Meeresspiegelentwicklung in Ostsee und Nordsee durch 70-jährigen Ozeanzyklus gepulst

Immer wieder warnen uns einzelne Forscher vor einer ihrer Meinung nach bevorstehenden enormen Steigerung des Meeresspiegelanstiegs. Denn nur wenn sich die Raten steigern, können die vorgeschlagenen Sintflut-Szenarien Wirklichkeit werden. Küstenpegelmessungen werden seit mehr als 100 Jahren durchgeführt. Gibt es hier vielleicht bereits Anzeichen, dass das Meer schneller steigt als zuvor? Phil Watson von der University of New South Wales hat die europäischen Pegeldaten mit einer neuen Software analysiert, die besonders Trends hervorhebt. Das Ergebnis ist deutlich: Bislang ist keine Spur von einer Beschleunigung in den Daten zu erkennen. Es wird wohl noch weitere 20 Jahre brauchen, bis man diese Frage überhaupt klären könnte, erläutert der Autor. Sämtliche Anstiegsraten liegen unterhalb des globalen Satellitendurchschnitts von 3,4 mm /Jahr. Hier der Abstract der Arbeit, die im Januar 2017 im Journal of Coastal Research erschien:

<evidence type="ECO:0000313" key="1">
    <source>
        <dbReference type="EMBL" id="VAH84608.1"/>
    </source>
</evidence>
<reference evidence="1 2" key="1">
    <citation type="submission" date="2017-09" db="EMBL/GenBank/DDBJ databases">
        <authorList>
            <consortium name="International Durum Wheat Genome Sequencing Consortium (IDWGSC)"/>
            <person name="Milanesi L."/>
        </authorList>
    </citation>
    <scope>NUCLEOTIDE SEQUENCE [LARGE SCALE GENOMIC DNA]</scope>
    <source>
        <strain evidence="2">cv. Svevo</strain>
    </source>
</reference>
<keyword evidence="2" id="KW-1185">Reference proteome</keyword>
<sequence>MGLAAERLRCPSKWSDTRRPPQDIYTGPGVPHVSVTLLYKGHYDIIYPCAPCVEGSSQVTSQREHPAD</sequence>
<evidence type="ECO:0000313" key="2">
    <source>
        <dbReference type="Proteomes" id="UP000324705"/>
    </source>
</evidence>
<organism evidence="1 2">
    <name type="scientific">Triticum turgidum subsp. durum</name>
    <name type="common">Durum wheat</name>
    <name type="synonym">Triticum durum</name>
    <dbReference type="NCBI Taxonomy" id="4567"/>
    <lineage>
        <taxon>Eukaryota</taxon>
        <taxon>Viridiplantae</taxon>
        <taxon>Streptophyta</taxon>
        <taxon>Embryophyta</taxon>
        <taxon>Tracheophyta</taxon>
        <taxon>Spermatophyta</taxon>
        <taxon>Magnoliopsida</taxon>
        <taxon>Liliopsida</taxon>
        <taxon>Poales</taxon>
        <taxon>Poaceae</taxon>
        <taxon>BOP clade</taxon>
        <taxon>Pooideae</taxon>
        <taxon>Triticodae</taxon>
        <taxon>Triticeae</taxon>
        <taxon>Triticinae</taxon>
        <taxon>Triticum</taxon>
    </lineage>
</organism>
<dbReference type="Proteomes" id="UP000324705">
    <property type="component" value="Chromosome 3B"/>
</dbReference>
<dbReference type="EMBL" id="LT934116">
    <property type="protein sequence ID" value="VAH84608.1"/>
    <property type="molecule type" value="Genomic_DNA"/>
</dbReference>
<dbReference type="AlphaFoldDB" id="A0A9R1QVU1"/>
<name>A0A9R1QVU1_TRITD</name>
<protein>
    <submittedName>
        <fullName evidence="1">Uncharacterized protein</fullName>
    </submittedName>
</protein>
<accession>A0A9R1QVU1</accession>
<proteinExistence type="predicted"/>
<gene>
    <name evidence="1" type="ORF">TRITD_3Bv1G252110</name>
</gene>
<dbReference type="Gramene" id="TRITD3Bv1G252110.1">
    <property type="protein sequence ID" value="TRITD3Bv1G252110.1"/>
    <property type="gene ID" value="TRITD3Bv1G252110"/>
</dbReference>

Acceleration in European Mean Sea Level? A New Insight Using Improved Tools